The way autoboot behaves in Petitboot has undergone some significant changes recently, so in order to ward off any angry emails lets take a quick tour of how the new system works.
Old & Busted
For some context, here is the old (or current depending on what you're running) section of the configuration screen.
This gives you three main options: don't autoboot, autoboot from anything, or autoboot only from a specific device. For the majority of installations this is fine, such as when you have only one default option, or know exactly which device you'll be booting from.
A side note about default options: it is important to note that not all boot options are valid autoboot options. A boot option is only considered for auto-booting if it is marked default, eg. 'set default' in GRUB and 'default' in PXE options.
Below is the new autoboot configuration.
The new design allows you to specify an ordered list of autoboot options. The last two of the three buttons are self explanatory - clear the list and autoboot any device, or clear the list completely (no autoboot).
Selecting the first button, 'Add Device' brings up the following screen:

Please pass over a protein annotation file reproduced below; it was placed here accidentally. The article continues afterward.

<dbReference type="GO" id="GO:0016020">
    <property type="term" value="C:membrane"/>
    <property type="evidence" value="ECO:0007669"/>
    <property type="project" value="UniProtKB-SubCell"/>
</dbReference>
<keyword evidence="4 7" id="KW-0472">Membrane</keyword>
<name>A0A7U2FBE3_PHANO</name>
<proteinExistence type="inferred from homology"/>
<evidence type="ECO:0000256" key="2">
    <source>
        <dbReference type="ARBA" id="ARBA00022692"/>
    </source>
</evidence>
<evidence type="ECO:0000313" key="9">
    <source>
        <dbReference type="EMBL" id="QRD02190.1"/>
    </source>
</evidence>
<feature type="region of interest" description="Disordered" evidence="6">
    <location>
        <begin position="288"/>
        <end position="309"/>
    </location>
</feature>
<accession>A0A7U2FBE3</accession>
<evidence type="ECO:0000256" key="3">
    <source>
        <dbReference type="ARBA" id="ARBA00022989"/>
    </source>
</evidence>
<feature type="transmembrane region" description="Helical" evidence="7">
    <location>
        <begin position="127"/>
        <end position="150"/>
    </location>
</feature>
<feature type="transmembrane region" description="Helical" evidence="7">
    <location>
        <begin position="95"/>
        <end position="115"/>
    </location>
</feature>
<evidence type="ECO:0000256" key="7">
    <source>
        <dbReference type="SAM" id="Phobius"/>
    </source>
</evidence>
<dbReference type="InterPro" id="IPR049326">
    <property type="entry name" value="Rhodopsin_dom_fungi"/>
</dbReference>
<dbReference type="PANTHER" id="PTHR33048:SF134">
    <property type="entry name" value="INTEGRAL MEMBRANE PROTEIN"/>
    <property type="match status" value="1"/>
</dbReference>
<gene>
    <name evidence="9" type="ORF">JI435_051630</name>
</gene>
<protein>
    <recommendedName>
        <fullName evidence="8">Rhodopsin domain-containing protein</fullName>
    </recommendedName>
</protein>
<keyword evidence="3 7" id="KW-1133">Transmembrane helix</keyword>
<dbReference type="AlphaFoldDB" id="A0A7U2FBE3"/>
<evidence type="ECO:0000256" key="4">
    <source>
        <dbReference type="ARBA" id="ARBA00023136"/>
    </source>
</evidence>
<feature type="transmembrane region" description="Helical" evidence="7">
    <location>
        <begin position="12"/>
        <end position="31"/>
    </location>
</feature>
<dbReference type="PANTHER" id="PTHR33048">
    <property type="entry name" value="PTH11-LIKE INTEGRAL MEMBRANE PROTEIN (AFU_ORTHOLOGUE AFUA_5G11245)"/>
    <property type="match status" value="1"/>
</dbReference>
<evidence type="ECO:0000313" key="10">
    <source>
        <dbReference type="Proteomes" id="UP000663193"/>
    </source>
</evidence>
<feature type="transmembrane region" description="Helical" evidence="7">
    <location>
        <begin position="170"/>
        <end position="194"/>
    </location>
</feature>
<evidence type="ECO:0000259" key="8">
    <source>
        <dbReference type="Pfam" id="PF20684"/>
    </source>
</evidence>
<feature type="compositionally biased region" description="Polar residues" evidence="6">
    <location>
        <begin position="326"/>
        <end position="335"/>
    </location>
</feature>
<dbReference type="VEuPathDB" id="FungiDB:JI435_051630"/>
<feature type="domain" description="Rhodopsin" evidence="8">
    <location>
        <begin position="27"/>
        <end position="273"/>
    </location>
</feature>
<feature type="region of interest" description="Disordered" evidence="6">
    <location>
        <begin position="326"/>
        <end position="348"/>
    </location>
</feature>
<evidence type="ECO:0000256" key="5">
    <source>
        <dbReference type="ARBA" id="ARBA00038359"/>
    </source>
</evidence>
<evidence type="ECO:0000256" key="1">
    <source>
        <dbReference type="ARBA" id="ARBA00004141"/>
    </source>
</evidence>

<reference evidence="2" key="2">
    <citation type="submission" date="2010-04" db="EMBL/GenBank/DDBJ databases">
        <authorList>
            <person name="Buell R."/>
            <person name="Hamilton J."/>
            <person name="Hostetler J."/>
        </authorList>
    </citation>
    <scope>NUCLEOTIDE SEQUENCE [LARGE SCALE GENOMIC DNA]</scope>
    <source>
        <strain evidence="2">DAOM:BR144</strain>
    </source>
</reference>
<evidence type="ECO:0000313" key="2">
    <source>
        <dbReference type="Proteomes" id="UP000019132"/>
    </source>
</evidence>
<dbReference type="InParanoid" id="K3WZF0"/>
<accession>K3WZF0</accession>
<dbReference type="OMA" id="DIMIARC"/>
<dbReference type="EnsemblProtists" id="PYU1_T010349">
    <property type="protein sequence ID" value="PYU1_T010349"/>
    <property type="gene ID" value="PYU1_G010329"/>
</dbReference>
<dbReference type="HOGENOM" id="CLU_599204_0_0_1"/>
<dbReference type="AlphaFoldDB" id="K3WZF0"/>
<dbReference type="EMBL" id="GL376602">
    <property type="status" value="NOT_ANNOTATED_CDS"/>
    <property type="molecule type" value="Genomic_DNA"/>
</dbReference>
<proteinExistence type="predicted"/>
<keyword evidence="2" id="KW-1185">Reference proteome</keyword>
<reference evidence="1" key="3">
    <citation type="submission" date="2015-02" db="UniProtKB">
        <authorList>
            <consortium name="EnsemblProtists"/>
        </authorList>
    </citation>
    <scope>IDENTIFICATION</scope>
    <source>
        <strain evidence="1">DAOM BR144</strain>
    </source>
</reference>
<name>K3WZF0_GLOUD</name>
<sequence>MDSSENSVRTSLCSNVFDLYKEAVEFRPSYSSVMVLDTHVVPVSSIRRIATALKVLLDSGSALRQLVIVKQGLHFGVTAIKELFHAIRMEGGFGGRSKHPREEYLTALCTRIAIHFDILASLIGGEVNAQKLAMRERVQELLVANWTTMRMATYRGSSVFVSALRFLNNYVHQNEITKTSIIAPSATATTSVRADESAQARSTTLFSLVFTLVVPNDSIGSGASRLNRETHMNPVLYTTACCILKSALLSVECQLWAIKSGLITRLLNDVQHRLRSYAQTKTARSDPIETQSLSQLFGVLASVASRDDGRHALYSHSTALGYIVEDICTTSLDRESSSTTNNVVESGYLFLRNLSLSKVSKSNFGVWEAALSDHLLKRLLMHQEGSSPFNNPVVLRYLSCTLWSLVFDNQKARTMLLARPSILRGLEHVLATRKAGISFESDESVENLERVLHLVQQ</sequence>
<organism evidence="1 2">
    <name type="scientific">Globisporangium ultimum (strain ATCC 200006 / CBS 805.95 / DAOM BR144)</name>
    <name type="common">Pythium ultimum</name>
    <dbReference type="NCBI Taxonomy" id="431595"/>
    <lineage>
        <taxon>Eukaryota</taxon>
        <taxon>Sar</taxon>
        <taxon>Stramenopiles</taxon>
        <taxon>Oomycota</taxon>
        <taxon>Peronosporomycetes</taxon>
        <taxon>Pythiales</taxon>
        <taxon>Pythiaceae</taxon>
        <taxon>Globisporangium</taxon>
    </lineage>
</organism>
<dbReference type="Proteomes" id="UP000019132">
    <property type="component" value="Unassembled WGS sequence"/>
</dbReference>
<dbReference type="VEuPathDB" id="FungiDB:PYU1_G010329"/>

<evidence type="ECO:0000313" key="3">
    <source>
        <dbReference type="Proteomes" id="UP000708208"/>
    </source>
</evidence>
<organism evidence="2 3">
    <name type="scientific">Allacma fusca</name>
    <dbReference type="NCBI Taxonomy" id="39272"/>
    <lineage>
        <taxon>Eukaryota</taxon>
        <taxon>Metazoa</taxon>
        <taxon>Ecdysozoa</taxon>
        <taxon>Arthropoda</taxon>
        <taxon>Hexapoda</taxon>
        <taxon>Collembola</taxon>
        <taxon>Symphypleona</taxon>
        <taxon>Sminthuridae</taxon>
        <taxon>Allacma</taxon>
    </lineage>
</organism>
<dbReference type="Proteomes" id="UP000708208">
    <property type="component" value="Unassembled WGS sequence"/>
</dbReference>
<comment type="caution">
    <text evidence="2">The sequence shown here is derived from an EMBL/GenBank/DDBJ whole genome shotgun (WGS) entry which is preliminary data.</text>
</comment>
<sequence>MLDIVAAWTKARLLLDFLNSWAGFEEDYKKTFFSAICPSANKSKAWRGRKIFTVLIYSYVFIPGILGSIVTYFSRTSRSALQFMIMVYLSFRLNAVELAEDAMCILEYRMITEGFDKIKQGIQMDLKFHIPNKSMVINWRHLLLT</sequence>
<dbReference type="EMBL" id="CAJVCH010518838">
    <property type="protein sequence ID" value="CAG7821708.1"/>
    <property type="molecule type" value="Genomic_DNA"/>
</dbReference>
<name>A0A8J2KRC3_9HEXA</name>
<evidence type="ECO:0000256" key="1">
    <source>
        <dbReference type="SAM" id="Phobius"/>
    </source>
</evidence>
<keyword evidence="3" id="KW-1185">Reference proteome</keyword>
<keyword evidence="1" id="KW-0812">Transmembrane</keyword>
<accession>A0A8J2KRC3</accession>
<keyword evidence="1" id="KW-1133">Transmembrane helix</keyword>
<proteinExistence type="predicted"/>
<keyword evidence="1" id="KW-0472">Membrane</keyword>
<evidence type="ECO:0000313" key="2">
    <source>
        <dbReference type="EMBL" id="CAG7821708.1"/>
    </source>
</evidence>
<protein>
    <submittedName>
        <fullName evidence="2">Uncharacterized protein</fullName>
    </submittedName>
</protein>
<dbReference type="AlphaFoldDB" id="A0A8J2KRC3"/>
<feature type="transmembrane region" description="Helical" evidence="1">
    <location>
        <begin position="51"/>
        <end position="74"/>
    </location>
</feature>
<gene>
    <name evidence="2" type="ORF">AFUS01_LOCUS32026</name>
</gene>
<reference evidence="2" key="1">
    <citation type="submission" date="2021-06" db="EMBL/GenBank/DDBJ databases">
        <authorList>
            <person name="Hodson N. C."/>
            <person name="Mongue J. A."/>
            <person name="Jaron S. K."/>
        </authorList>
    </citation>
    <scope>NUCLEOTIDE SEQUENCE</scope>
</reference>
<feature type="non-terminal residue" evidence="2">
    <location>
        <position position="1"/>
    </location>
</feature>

From here you can select any device or class of device to add to the boot order. Once added to the boot order, the order of boot options can be changed with the left and right arrow keys, and removed from the list with the minus key ('-').
This allows you to create additional autoboot configurations such as "Try to boot from sda2, otherwise boot from the network", or "Give priority to PXE options from eth0, otherwise try any other netboot option". You can retain the original behaviour by only putting one option into the list (either 'Any Device' or a specific device).
Presently you can add any option into the list and order them how you like - which means you can do silly things like this:
Slightly prior to the boot order changes Petitboot also received an update to its IPMI handling. IPMI 'bootdev' commands allow you to override the current autoboot configuration remotely, either by specifying a device type to boot (eg. PXE), or by forcing Petitboot to boot into the 'setup' or 'safe' modes. IPMI overrides are either persistent or non-persistent. A non-persistent override will disappear after a successful boot - that is, a successful boot of a boot option, not booting to Petitboot itself - whereas a persistent override will, well, persist!
If there is an IPMI override currently active, it will appear in the configuration screen with an option to manually clear it:
That sums up the recent changes to autoboot; a bit more flexibility in assigning priority, and options for more detailed autoboot order if you need it. New versions of Petitboot are backwards compatible and will recognise older saved settings, so updating your firmware won't cause your machines to start booting things at random.